Alcohol is firmly woven into the fabric of society. It can bind people together, break down barriers and generally grease social wheels. It is used to celebrate, commiserate, as gifts, acts of generosity and in daily acts of rebellion (‘go on, I will if you will’). Equally it can be the trigger for dependence, isolation and ruined lives and all over the world there are groups dedicated to helping one stop drinking.
Given its ubiquity why do so many people, including me, choose not to drink?
Back in 2009 I opted to give it up for while, a sort of dry January if you like. I only intended for that break to be for one month, in the name of focusing on work and being healthy, but the best laid plans of mice and men often go awry, and somehow I’ve been on the wagon for over seven years now and I can’t imagine ever drinking again.
As a competitive person I challenged myself to stop, just to see if I could. I realised that I drank a large glass of wine (or two) most days, more at the weekends and certainly more on holiday. While this might seem quite modest, it was losing its appeal and was stopping me doing things I wanted to do. I had grown increasingly dependent on coffee and spent the days powered by caffeine only to use my post-work daily glass of red wine to unwind from the caffeine that I had used to get me going after a couple of glasses of wine the night before.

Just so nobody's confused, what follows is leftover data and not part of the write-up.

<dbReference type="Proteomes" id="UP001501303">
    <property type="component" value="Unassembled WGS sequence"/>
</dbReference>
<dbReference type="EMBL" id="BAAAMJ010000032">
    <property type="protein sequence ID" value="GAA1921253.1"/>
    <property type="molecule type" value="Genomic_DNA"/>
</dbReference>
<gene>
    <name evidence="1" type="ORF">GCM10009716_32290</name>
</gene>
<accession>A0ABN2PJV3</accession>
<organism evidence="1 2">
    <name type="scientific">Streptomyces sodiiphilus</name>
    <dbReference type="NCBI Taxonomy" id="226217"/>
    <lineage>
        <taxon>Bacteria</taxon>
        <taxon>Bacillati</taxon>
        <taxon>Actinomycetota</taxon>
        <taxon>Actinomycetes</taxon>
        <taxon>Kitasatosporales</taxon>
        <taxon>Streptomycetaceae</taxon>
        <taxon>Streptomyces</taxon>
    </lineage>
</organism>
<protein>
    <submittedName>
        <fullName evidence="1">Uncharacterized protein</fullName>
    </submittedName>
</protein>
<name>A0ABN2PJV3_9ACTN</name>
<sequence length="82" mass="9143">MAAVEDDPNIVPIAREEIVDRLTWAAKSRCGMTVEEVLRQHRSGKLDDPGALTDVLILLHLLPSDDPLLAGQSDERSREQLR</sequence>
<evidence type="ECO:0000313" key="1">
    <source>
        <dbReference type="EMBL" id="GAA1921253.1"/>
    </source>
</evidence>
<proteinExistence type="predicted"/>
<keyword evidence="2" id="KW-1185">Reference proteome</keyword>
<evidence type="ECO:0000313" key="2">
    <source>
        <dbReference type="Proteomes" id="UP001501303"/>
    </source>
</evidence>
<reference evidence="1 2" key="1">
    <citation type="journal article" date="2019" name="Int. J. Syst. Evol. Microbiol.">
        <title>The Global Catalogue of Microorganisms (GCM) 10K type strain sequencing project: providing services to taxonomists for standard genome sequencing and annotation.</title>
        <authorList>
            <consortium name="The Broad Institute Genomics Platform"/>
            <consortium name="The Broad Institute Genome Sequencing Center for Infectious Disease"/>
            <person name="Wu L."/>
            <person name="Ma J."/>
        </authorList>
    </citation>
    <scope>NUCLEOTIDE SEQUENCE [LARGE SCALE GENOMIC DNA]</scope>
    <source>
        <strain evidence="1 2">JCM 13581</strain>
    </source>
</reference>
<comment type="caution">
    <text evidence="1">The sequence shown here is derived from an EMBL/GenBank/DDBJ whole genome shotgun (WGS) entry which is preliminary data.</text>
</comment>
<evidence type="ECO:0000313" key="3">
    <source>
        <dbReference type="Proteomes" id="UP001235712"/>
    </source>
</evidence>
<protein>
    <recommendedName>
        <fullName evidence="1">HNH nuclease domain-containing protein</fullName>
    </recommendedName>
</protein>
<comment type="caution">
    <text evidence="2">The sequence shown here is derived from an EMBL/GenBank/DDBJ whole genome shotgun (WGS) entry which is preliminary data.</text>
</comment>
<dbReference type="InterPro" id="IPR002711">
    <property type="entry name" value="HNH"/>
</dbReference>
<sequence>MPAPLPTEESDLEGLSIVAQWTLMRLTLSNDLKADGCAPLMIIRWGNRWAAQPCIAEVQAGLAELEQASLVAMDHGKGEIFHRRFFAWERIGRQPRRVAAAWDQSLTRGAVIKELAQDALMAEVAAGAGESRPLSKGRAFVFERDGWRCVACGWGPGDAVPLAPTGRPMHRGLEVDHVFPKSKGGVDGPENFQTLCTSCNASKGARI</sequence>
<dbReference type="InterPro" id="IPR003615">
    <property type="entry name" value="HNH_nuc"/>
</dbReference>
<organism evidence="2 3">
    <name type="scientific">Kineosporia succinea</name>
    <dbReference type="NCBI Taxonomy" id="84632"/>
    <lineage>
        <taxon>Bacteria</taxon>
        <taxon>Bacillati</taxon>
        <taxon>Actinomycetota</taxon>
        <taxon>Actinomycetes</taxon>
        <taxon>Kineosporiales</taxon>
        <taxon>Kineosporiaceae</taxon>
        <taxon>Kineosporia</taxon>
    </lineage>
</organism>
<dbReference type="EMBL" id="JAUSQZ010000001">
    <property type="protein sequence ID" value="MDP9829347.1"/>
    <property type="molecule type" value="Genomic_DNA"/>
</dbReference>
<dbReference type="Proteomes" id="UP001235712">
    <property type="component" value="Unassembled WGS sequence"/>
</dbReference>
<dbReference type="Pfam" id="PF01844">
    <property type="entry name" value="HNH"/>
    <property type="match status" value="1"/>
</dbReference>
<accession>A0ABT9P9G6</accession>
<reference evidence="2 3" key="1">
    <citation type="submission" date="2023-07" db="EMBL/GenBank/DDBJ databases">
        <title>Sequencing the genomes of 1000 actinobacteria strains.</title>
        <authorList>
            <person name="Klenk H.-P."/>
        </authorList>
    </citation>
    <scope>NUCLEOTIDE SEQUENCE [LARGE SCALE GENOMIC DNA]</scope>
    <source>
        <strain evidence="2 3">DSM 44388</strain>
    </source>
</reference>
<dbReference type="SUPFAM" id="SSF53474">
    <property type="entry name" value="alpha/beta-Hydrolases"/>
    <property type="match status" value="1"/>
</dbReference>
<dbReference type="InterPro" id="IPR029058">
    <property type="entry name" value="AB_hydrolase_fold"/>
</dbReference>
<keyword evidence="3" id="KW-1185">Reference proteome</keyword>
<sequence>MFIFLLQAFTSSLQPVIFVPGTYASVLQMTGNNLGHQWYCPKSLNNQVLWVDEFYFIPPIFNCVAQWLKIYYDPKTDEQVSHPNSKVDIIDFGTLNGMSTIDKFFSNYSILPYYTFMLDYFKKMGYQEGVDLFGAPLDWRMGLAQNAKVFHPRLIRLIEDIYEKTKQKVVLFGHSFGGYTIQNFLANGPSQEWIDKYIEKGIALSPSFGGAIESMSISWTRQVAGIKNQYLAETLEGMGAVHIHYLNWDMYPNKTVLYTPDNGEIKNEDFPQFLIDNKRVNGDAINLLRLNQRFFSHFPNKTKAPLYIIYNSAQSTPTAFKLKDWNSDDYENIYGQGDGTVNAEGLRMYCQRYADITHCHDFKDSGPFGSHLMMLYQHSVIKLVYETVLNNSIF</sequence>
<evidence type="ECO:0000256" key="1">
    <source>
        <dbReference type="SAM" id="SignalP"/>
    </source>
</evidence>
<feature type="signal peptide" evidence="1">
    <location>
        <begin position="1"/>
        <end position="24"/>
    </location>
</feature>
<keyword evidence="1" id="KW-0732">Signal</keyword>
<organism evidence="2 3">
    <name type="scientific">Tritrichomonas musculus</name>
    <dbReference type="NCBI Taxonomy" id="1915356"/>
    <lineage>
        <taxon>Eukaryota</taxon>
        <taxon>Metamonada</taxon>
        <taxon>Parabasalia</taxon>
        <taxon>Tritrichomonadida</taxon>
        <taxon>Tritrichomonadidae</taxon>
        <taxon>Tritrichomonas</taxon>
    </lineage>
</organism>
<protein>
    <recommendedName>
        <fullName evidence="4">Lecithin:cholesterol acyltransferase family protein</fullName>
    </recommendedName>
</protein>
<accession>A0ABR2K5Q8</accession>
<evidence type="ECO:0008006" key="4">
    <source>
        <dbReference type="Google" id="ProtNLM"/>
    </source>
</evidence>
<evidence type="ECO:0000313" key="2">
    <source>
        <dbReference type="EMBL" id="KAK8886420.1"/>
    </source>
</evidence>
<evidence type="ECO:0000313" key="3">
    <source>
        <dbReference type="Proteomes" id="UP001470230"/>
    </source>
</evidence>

My carbohydrate intake increased as I craved the sort of food that I was advising clients not to eat. My weight crept up as one glass of red wine has over 200 calories in it, and that’s aside from the dessert I might order after dinner given that wine had made me care less about what I ate.
That was along with less exercise, as all too often I laid out my gym clothes last thing at night only to decide otherwise when I woke at 4am with a busy mind, unable to sleep again until after 5am, seemingly moments before the alarm went off, thanks to that second glass of wine.
Clearly a miserable cycle, but for what? I realised that I had fallen for the romantic side of drinking more than the actual liquid. Decent wine, carefully chosen, felt sophisticated. Yet alcohol is alcohol — however much we might add civility to it, the results are usually the same.
Here I am, seven years later, undoubtedly healthier and certainly happier, with no desire to drink again. I’ve learned to ignore the judgments from strangers who assume that I had a problem, and, by the time the slurred conversations start at the pub or at parties, I can happily drive home without worrying if I should be.
The romance reaches out to me every now and again — a glass of fine red wine, sitting by the fire on a wintery afternoon, or a cold beer on a summer’s day. But it feels like a small price to pay for liberation.
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9 February 2016 | 7 p.m. | IET London